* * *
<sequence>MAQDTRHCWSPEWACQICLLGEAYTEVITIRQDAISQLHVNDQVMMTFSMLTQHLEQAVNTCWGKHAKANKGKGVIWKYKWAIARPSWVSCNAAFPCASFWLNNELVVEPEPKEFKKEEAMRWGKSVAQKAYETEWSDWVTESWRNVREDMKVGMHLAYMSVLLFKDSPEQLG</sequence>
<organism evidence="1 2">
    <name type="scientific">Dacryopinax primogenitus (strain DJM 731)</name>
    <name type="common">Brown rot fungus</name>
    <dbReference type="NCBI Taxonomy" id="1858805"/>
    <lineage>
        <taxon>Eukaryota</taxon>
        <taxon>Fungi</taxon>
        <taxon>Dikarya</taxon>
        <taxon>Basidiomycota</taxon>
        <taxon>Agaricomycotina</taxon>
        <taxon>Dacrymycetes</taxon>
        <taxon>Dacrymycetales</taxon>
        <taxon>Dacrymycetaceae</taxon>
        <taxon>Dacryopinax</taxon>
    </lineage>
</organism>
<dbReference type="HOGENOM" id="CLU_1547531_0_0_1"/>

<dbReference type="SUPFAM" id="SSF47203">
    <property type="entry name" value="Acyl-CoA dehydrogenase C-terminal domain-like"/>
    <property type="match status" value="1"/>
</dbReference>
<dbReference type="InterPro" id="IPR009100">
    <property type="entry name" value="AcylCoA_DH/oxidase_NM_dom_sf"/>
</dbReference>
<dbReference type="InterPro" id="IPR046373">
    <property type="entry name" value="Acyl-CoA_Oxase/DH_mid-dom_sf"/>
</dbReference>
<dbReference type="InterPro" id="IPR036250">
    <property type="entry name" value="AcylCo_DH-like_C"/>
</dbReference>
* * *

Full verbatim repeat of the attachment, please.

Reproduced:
<sequence>MAQDTRHCWSPEWACQICLLGEAYTEVITIRQDAISQLHVNDQVMMTFSMLTQHLEQAVNTCWGKHAKANKGKGVIWKYKWAIARPSWVSCNAAFPCASFWLNNELVVEPEPKEFKKEEAMRWGKSVAQKAYETEWSDWVTESWRNVREDMKVGMHLAYMSVLLFKDSPEQLG</sequence>
<organism evidence="1 2">
    <name type="scientific">Dacryopinax primogenitus (strain DJM 731)</name>
    <name type="common">Brown rot fungus</name>
    <dbReference type="NCBI Taxonomy" id="1858805"/>
    <lineage>
        <taxon>Eukaryota</taxon>
        <taxon>Fungi</taxon>
        <taxon>Dikarya</taxon>
        <taxon>Basidiomycota</taxon>
        <taxon>Agaricomycotina</taxon>
        <taxon>Dacrymycetes</taxon>
        <taxon>Dacrymycetales</taxon>
        <taxon>Dacrymycetaceae</taxon>
        <taxon>Dacryopinax</taxon>
    </lineage>
</organism>
<dbReference type="HOGENOM" id="CLU_1547531_0_0_1"/>

<dbReference type="SUPFAM" id="SSF47203">
    <property type="entry name" value="Acyl-CoA dehydrogenase C-terminal domain-like"/>
    <property type="match status" value="1"/>
</dbReference>
<dbReference type="InterPro" id="IPR009100">
    <property type="entry name" value="AcylCoA_DH/oxidase_NM_dom_sf"/>
</dbReference>
<dbReference type="InterPro" id="IPR046373">
    <property type="entry name" value="Acyl-CoA_Oxase/DH_mid-dom_sf"/>
</dbReference>
<dbReference type="InterPro" id="IPR036250">
    <property type="entry name" value="AcylCo_DH-like_C"/>
</dbReference>